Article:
The Hidden Costs Of Change

September 19, 2015

One of the biggest reasons that big initiatives fail is because people have failed to assess the hidden costs of change. The benefits of pursuing a given course – launching a new product, or expanding into new territory – may be outweighed by hidden costs that certain motivate people to cling to the status quo. Unmasking hidden costs is the only way to move the initiative forward.

For example, when working with a large city to implement its strategic plan, we unexpectedly encountered resistance from the chief of police. His actions were inexplicable until we learned later that his department was covering up major budget overruns. Had the strategic plan moved forward, the cover-up would have been exposed. To the chief, the strategic plan had hidden costs.

The following list shows some of the hidden costs that companies typically wrestle with:

  • Functional silos create self-justifying priorities, with the result that the organization doesn’t respond to change quickly and external opportunities are not capitalized on with enough speed.
  • Internal performance measures are in conflict – resulting in people working at cross purposes.
  • Resources are dissipated across many products and services, rather than focused on a single point of excellence.
  • Internal gatekeepers are acting as chokeholds on innovation. No one can say “yes,” everyone can say “no” to a new idea.
  • A particular business process is not working well – customers are unhappy, value is being lost in wasted time, returns, loss of goodwill. But no one “owns” the process end to end, so change is difficult.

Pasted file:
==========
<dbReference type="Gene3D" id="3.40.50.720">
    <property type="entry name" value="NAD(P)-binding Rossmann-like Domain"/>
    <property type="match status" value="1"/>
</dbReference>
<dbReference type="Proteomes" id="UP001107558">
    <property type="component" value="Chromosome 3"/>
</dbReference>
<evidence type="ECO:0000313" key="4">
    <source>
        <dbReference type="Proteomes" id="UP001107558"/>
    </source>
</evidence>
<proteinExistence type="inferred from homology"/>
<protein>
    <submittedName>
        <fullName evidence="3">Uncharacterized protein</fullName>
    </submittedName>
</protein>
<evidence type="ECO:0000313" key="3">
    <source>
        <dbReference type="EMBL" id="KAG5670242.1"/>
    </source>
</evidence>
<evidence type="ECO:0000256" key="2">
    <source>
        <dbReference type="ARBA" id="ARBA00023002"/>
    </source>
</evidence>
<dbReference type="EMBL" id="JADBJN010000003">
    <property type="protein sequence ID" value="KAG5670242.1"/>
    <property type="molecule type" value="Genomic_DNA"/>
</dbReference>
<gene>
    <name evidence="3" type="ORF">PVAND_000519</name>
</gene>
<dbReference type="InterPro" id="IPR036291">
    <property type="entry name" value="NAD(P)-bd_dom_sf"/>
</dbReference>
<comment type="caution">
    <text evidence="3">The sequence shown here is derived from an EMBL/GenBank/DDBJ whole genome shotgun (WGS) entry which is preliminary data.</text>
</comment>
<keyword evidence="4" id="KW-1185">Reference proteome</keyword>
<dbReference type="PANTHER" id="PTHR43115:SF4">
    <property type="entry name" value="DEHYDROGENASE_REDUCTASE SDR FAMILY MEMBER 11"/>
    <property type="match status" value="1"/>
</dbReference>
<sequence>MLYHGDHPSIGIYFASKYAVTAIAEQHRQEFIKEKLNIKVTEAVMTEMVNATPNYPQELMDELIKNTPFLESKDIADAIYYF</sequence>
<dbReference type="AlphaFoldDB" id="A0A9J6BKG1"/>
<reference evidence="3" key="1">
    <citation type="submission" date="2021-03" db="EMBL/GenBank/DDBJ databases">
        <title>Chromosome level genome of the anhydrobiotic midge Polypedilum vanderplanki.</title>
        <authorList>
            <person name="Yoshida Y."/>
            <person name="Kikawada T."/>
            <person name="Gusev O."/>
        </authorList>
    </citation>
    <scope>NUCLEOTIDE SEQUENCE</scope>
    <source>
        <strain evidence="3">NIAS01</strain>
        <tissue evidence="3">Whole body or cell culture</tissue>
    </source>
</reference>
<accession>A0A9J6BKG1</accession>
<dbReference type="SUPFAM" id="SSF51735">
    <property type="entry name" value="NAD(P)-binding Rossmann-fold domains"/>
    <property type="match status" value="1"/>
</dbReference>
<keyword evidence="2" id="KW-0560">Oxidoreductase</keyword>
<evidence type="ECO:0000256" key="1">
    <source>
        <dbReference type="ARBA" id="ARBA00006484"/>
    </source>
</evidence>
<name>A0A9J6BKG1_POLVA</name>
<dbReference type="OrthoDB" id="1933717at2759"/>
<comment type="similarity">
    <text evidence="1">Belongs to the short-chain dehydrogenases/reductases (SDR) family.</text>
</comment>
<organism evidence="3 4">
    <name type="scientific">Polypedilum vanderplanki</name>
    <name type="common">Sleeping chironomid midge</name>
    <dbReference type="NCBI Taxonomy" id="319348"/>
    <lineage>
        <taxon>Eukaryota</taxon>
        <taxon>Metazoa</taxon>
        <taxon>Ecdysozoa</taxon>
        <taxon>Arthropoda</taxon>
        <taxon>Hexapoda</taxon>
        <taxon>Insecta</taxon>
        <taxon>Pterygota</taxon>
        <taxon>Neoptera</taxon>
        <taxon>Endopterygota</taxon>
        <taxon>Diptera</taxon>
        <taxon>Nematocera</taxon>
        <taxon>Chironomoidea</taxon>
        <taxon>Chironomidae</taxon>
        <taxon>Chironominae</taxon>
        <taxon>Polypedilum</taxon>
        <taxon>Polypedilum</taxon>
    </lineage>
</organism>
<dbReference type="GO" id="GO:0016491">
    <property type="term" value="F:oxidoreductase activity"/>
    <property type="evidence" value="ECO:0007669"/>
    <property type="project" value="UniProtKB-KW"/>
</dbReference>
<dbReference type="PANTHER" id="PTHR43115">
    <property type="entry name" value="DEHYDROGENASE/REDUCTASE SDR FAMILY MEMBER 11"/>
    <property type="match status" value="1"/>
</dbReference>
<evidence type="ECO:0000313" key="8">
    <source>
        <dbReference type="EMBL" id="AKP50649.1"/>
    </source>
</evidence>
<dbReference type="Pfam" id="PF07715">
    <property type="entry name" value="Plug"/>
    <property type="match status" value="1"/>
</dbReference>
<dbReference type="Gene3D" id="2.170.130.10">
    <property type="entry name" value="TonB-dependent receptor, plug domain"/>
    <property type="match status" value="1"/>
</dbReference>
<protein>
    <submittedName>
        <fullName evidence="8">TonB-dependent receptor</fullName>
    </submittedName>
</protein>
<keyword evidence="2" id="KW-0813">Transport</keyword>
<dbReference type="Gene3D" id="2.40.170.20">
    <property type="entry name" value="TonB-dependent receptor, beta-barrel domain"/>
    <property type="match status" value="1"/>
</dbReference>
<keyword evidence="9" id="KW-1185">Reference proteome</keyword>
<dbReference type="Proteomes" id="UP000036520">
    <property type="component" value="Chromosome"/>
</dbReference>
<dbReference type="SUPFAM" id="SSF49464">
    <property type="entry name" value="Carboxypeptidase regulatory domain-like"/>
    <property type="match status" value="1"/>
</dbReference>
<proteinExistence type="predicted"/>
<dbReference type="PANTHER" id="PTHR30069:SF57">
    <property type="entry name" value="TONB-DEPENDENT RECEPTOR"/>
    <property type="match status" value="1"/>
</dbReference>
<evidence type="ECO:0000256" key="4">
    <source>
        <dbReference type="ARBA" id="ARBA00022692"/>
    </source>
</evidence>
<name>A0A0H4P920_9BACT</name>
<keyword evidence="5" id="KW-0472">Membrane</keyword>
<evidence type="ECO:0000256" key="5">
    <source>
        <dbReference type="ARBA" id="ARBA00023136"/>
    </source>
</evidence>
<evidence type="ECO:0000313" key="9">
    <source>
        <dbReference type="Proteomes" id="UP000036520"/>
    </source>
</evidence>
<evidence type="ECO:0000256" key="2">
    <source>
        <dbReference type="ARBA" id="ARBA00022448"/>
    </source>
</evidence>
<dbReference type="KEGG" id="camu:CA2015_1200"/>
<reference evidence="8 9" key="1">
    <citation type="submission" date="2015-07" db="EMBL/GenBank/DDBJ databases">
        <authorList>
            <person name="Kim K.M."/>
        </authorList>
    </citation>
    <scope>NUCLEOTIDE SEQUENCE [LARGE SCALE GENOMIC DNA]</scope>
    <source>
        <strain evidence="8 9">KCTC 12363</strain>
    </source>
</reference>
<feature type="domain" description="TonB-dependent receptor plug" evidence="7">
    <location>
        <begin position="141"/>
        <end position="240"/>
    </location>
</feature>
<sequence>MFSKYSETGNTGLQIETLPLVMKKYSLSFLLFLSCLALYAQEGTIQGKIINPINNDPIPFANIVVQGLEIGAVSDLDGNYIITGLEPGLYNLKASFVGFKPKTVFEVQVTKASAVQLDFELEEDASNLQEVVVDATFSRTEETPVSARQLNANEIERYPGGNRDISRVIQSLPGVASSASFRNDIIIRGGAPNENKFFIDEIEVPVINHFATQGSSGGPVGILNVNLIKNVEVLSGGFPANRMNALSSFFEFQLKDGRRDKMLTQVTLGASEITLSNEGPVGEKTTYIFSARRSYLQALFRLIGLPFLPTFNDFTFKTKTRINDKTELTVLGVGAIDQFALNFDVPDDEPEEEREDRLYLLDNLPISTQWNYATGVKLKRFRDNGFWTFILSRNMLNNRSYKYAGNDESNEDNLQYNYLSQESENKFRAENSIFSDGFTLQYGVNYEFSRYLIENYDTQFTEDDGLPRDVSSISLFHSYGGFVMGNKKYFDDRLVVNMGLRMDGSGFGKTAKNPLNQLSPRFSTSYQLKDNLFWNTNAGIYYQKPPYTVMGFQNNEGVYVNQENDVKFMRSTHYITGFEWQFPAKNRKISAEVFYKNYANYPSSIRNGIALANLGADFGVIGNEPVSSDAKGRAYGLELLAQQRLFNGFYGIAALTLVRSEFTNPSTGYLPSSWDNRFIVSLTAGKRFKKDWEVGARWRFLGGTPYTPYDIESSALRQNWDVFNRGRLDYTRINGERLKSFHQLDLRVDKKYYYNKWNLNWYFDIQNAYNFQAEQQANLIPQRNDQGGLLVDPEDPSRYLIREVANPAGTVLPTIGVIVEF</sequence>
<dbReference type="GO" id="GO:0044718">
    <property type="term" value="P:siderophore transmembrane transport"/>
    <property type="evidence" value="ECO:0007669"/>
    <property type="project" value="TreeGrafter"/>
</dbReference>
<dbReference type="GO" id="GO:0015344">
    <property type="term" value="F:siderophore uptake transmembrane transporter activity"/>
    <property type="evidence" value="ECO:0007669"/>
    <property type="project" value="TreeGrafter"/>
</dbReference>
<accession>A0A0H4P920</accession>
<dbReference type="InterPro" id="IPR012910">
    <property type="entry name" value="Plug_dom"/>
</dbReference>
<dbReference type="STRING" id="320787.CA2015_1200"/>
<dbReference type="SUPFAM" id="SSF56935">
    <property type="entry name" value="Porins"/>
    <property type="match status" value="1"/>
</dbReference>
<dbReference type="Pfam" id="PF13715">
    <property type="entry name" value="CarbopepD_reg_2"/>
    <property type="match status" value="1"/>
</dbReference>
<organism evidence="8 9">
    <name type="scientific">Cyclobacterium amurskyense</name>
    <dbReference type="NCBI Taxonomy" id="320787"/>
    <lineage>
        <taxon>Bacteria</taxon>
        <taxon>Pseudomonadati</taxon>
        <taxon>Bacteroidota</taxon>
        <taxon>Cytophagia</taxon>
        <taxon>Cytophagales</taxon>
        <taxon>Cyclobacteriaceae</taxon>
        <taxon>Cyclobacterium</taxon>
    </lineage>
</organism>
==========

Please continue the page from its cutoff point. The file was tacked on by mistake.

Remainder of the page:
• Information systems are not delivering the value needed. Legacy systems are continually bandaged, rather than scrapped altogether.
  • The board of directors is unclear about its role and micro-manages senior staff, causing discontent and turnover in the senior ranks of the organization.
  • An organization’s structure has not evolved at the same pace as the organization itself. Management roles aren’t aligned with the actual processes that create value.
  • The company’s top performers are being “rewarded” with more work and responsibilities, while unproductive employees are not being held accountable.

Leaders should pay close attention to this list. It’s often difficult to see these issues at first. Many of them will be obfuscated by well-meaning people who have only a partial view of the problem. Up until its dying days, Arthur Andersen’s managers vastly understated the impacts of the Enron fiasco. It’s simply human nature to put a rosy face on an ugly duck.

This is why leaders need to look beyond symptoms to the underlying causes. If someone says something is true, don’t take it at face value. Question it, get the observable data.  Uncover the hidden costs of change.

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